Placing entry-level job candidates has its own set of challenges in the COVID-19 economy. So, what does the labor market look like for recent college graduates and those entering the workforce for the first time?
The biggest hurdle for recent grads is fewer available jobs. With the U.S. economy in flux, many employers are in a hiring freeze or may not be as willing to take a chance on someone with little experience or technical skills.
Employment Landscape & Outlook
Compared to workers ages 25 and older, job seekers between the ages of 20 to 24 have high levels of unemployment. Their jobless rate peaked in April at 25.7%, much higher than the 14.5% peak of those 25 to 34 years of age. While unemployment levels for all ages have dropped since April, younger job seekers – ages 20 to 24 – still have higher rates of joblessness than other age groups. As of July, that age group still had an unemployment rate of 18.3%, roughly three times the pre-pandemic average.
For those without a college degree, jobs they’d often have are in industries hit hardest by the pandemic. Employment at bars, restaurants, movie theaters, amusement parks, and retail stores has dried up, as virus prevention measures have forced these businesses to operate at smaller capacities or to keep their doors closed. Although Leisure and Hospitality added 4.3 million jobs and Retail Trade added 3.3 million jobs between March and June, they still have not reached their pre-pandemic employment levels.
While recent college grads currently have fewer job opportunities than in February, the U.S. economy has incrementally improved. For instance, the country added more than 1.7 million jobs in July. Many college grads who are knowledge workers may have a slight advantage in the job market. Occupations in Professional and Business Services and Financial Activities, which mostly consist of knowledge workers, have fared better during the pandemic recession.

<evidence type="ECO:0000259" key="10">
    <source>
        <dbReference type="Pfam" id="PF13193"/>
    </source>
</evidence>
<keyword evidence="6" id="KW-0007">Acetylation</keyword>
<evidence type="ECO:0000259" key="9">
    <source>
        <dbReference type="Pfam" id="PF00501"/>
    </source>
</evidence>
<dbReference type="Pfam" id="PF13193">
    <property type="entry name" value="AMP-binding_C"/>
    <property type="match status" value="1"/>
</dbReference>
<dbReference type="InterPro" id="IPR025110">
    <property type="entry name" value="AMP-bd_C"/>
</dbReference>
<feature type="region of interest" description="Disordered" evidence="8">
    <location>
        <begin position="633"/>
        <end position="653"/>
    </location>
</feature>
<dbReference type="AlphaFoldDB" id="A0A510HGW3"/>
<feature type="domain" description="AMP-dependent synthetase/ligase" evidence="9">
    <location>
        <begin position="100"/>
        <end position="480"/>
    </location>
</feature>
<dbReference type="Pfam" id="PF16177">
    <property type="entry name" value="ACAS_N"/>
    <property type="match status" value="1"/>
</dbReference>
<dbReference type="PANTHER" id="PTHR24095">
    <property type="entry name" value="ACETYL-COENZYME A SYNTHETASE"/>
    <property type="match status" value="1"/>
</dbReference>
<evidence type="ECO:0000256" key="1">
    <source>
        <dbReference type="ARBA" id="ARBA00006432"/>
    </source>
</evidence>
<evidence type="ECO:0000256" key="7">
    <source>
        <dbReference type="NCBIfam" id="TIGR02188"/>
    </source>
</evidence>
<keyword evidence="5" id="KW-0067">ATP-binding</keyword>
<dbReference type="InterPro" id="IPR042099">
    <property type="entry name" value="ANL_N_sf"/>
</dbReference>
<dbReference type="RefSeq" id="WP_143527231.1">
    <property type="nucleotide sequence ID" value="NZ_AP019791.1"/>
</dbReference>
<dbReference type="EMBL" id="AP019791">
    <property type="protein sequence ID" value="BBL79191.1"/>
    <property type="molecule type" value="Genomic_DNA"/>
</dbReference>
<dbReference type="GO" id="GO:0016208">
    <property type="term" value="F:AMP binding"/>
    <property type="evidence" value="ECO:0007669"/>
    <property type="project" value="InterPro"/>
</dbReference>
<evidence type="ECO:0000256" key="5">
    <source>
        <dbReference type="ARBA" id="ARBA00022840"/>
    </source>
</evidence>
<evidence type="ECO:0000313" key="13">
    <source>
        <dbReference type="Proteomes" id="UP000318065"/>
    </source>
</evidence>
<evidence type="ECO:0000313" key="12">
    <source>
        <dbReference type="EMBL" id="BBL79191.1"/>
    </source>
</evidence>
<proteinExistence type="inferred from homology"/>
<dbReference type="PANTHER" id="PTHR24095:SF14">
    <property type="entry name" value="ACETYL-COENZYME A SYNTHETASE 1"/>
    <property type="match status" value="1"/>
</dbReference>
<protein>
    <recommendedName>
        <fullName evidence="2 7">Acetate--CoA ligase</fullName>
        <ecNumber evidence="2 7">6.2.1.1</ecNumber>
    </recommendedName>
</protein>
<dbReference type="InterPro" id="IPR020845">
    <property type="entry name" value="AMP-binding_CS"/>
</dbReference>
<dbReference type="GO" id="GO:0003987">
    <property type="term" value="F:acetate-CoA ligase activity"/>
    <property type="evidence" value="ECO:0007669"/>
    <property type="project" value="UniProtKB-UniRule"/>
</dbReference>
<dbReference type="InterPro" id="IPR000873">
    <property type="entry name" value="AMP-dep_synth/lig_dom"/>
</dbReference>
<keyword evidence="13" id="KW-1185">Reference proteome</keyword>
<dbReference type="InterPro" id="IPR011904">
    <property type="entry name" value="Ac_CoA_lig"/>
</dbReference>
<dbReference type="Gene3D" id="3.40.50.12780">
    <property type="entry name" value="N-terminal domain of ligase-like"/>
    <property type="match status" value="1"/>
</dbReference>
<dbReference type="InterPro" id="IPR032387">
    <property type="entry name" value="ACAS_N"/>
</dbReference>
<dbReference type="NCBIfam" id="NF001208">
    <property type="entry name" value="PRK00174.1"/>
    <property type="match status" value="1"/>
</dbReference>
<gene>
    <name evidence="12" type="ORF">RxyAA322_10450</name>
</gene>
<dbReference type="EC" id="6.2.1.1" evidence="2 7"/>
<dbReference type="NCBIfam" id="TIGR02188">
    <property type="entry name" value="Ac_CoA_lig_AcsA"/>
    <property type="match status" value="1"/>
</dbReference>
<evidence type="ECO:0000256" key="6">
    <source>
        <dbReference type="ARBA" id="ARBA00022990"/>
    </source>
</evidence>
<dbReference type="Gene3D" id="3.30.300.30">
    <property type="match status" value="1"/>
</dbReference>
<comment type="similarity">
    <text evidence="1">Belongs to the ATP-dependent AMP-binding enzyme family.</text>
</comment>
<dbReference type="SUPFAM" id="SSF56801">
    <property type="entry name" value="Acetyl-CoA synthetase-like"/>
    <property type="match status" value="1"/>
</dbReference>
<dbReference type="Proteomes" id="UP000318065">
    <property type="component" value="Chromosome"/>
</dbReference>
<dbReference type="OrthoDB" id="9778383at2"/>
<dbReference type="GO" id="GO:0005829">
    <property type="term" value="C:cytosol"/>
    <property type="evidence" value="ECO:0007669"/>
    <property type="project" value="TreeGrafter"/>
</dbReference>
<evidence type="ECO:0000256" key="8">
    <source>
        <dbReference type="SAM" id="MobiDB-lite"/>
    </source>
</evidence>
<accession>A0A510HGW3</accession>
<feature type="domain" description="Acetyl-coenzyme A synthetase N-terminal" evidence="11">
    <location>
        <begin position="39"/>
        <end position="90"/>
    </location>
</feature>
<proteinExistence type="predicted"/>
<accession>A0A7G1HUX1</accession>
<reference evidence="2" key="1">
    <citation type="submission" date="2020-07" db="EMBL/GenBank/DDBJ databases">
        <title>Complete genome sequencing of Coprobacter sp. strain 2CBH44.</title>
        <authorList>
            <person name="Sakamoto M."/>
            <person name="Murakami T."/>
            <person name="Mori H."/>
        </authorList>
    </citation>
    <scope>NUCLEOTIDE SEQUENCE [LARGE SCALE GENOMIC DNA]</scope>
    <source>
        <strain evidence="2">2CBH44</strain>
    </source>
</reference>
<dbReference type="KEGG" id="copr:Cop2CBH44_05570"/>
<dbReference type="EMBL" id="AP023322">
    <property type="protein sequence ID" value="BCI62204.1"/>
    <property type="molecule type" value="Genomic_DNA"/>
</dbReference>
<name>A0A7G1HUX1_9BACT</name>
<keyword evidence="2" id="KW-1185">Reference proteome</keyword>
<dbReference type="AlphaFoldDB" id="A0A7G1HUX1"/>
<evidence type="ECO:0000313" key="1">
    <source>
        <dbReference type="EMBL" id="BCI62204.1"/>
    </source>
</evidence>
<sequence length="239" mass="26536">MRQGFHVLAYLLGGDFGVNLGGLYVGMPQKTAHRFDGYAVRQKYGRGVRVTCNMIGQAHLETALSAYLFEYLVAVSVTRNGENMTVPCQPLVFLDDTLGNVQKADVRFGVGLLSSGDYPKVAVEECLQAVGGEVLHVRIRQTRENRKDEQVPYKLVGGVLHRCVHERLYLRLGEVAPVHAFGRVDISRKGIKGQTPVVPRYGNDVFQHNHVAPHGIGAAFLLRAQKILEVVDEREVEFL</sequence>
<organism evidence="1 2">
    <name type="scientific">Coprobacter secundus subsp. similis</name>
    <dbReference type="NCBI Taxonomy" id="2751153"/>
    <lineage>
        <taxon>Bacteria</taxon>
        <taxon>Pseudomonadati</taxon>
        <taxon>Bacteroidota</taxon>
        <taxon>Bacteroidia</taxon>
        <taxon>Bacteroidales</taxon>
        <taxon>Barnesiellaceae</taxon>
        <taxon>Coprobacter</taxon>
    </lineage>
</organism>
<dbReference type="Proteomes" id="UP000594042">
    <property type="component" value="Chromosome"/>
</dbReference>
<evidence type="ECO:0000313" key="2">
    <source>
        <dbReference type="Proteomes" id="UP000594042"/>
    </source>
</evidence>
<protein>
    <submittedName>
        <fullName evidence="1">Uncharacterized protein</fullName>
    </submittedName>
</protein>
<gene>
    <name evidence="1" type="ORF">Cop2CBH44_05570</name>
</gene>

Related: Top 10 Most In-Demand Occupations
Entry-level job seekers in metros not as reliant on tourism and more dependent on industries requiring higher levels of technical skills (knowledge workers) will experience an improved job market sooner than other parts of the country. ThinkWhy expects these metros to mostly recover in 2022: Atlanta, Dallas, Denver and Phoenix. Austin, Texas; Charlotte, North Carolina; Seattle and San Francisco will also likely see an improved labor market starting in 2023.
Keeping Talent Pipelines Open
For businesses that are not able to hire recent college graduates or candidates entering the workforce on a full-time basis, other opportunities may be created to stay connected to talent.
- Expand your talent pool by increasing the number of colleges and/or metros you normally recruit from, which can help with increasing diversity in the workforce.
- Offer learning opportunities – virtual or socially-distanced – to students or interns to make them aware of your organization as a potential future employer.
- Offer part-time employment that can become full-time in the future.
Even during a recession, businesses can find bright spots. Entry-level employees have lower salaries and are eager to gain experience to grow in their careers. They may also offer professional development opportunities for mid-level employees who can train or supervise the work of these entry-level employees. Businesses need to constantly adapt, after all, so businesses must recruit not only for their current condition but also for their future one.
ThinkWhy continuously monitors and forecasts labor data at all levels, measuring impact to MSAs, industries, occupations, businesses, and salaries across the U.S.